Program Manager vs Project Manager: Similar Sound, Different Meanings

In some companies, program managers do work that looks a lot like what project managers do. In spite of obvious differences, people often confuse their roles.

Their names are similar but their responsibilities and missions are quite different. The modern business reality requires understanding what sets them apart from each other. So let’s learn how to see the clear difference between PMs & PMs.

The difference between projects and programs

First, it worth recognizing what separates projects from programs.

  • A project is a temporary and one-off undertaking that is generally bound by cost, budget, resource and time constraints. It has defined end dates and short-term goals.
  • A program includes several interconnected projects that complement and build off one another to achieve a larger, long-term business goal. A good program drives organizational growth and strategic benefits rather than a single deliverable.

Program managers and project managers

Who is a project manager?

A project manager is a key person who’s responsible for a project. He/she creates the project plan and allocates assignments, tracks the progress and challenges and reports them to the concerned stakeholders.

Besides these responsibilities, they also coordinate budget, time, and all required resources to complete the project on time.

Project managers should pay more attention to the operational elements of the project they are handling. Often, project managers come to the managerial role after getting enough expertise as an individual contributor in the field.

Project management involves scope management, risk management, and resource management.

One more their responsibility is to make sure that their team has everything required for work. Project managers own project resources, capacity, budget, delivery, and collaboration.

Who’s a program manager?

The role of a program manager looks less tactical or administrative than a project manager’s role. However, the stakes are higher because the success of the program lies on the shoulders of the program manager. The position, role, and responsibilities may differ from company to company, from industry to industry.

A program consists of many interrelated projects, so usually, project managers report to program managers.

People involved in program management have to be visionaries and should know how different initiatives will affect the business. They define the projects that need to be completed to reach the final goal.

They are concentrated on the strategy and the program implementation, that’s why their responsibilities go far beyond the completion of individual projects.

The right tool is 50% of success

Bad tools can easily break a project or program while well-selected software is able to lead your business to success.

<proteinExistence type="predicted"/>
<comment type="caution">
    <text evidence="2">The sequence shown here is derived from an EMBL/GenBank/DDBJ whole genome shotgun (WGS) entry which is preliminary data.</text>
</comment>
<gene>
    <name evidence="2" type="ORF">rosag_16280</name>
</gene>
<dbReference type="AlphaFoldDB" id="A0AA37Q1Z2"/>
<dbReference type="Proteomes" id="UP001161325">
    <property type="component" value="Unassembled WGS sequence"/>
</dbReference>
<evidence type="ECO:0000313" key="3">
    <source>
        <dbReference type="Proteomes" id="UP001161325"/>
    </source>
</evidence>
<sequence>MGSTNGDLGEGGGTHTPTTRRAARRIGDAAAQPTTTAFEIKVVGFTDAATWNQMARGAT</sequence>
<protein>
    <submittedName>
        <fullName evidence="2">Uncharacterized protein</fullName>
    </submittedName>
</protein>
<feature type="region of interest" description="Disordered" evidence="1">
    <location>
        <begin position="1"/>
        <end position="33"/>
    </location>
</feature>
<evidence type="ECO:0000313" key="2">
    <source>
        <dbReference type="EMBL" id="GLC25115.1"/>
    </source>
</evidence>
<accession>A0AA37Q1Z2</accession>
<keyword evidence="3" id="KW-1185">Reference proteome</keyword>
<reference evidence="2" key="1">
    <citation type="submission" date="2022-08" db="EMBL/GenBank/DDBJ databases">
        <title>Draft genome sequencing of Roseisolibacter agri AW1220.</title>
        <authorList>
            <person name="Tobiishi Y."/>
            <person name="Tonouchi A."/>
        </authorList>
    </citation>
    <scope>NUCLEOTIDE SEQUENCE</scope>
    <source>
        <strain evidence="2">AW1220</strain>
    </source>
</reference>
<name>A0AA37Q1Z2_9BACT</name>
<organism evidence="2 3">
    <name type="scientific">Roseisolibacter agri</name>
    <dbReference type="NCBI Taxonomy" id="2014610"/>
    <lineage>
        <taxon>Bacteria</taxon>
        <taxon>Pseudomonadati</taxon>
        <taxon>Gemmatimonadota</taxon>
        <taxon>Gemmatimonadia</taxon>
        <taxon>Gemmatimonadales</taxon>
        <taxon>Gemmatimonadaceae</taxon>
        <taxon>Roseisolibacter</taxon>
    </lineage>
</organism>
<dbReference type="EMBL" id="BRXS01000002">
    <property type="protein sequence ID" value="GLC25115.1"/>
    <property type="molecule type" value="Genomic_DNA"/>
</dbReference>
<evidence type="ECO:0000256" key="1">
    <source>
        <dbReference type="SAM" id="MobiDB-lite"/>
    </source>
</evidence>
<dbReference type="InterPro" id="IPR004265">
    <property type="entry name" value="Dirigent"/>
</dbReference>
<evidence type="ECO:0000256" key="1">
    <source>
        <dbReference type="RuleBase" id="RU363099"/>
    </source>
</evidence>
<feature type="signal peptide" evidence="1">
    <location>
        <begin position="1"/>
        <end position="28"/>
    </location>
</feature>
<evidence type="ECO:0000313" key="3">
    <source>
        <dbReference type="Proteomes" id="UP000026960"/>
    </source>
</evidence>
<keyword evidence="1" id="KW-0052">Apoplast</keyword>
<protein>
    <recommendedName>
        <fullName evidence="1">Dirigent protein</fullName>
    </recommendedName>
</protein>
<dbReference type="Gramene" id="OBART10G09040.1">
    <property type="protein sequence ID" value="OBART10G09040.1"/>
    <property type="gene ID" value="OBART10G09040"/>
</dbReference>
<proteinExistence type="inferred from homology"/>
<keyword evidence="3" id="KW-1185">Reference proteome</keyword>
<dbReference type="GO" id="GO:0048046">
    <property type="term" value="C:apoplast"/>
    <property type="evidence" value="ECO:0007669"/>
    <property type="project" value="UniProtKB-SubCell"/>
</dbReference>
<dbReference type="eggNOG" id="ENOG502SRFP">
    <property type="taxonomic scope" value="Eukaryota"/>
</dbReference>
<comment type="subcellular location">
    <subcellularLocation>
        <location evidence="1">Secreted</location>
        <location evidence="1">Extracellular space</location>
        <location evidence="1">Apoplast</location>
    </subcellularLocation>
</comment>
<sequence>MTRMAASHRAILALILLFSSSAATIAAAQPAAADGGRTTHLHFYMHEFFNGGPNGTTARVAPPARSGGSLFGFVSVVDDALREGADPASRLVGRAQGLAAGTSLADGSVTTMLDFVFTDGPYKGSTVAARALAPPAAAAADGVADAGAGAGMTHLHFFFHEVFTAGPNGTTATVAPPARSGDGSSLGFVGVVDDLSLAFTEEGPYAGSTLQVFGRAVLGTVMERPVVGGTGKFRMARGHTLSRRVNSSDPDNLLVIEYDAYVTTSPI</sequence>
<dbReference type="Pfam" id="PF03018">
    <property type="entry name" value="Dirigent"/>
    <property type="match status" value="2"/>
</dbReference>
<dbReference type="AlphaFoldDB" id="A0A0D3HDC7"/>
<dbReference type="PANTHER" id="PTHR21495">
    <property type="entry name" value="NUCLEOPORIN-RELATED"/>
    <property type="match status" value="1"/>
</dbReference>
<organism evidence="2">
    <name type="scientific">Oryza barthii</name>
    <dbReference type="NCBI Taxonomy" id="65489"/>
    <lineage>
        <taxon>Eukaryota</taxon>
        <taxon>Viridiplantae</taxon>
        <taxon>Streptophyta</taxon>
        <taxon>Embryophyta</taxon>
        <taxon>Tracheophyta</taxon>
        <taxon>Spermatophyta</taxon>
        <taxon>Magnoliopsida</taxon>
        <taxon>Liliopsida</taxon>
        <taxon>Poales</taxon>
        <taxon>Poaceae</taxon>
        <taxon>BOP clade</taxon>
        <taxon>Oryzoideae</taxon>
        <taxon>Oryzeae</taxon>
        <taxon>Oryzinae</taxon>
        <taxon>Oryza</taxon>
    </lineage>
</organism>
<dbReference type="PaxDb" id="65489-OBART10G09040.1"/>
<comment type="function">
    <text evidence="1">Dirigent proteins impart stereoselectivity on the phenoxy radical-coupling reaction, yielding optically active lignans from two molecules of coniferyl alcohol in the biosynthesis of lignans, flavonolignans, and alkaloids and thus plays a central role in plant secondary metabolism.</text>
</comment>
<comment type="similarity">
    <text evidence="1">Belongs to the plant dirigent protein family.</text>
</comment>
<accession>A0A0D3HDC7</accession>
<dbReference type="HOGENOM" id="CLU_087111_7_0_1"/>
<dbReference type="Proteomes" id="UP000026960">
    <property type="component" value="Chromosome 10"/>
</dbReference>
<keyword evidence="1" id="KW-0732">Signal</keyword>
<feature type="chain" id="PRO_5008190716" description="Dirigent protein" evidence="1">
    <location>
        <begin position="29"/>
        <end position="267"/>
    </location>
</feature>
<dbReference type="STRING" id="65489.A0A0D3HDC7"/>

The truth is that the better the organization of management processes is, the more efficient the project or program will be.

Program managers more deal with cross-team collaboration and milestone management that is why they need broad big-picture data. Project managers need to zoom in and track individual tasks. They are focused on version control, issue logs, bug tracking, etc.

Each project or program is different, so it’s also crucial to choose a project management tool with a high level of customization.

Similar challenges of different roles

Program managers and project managers must demonstrate extreme organization and efficiency, despite the difference in their day-to-day responsibilities.

They face many of the same challenges and apply similar tools and techniques:

  • Both roles need a clear view of task statuses and progression. Dashboards help program and project managers to oversee who is working on what at a single glance.
  • Many programs include similar projects and it’s a good idea to templatize the work. Templates help project and program managers to start new initiatives from scratch and duplicate past success.
  • Flexible view. It is rather important for both managers to be able to view a single program or project from different angles. For example, convenient Kanban boards, to-do lists, roadmaps or charts help to see and understand the full picture.
  • Collaboration. Program managers and project managers know that it’s better to keep communication in a single, easily referenceable thread.

Wanna get more? Feel free to study the following lists of the most popular tools in 2019:

Takeaways

To sum all these up, let’s define three key points that cover the basic differences between program managers and project managers:

  • Program managers control groups of projects while project managers supervise individual projects.
  • Program managers have long-term business goals and objectives while project managers are focused on specific short-term deliverables
  • Program managers are strategic players while project managers are more tactical.

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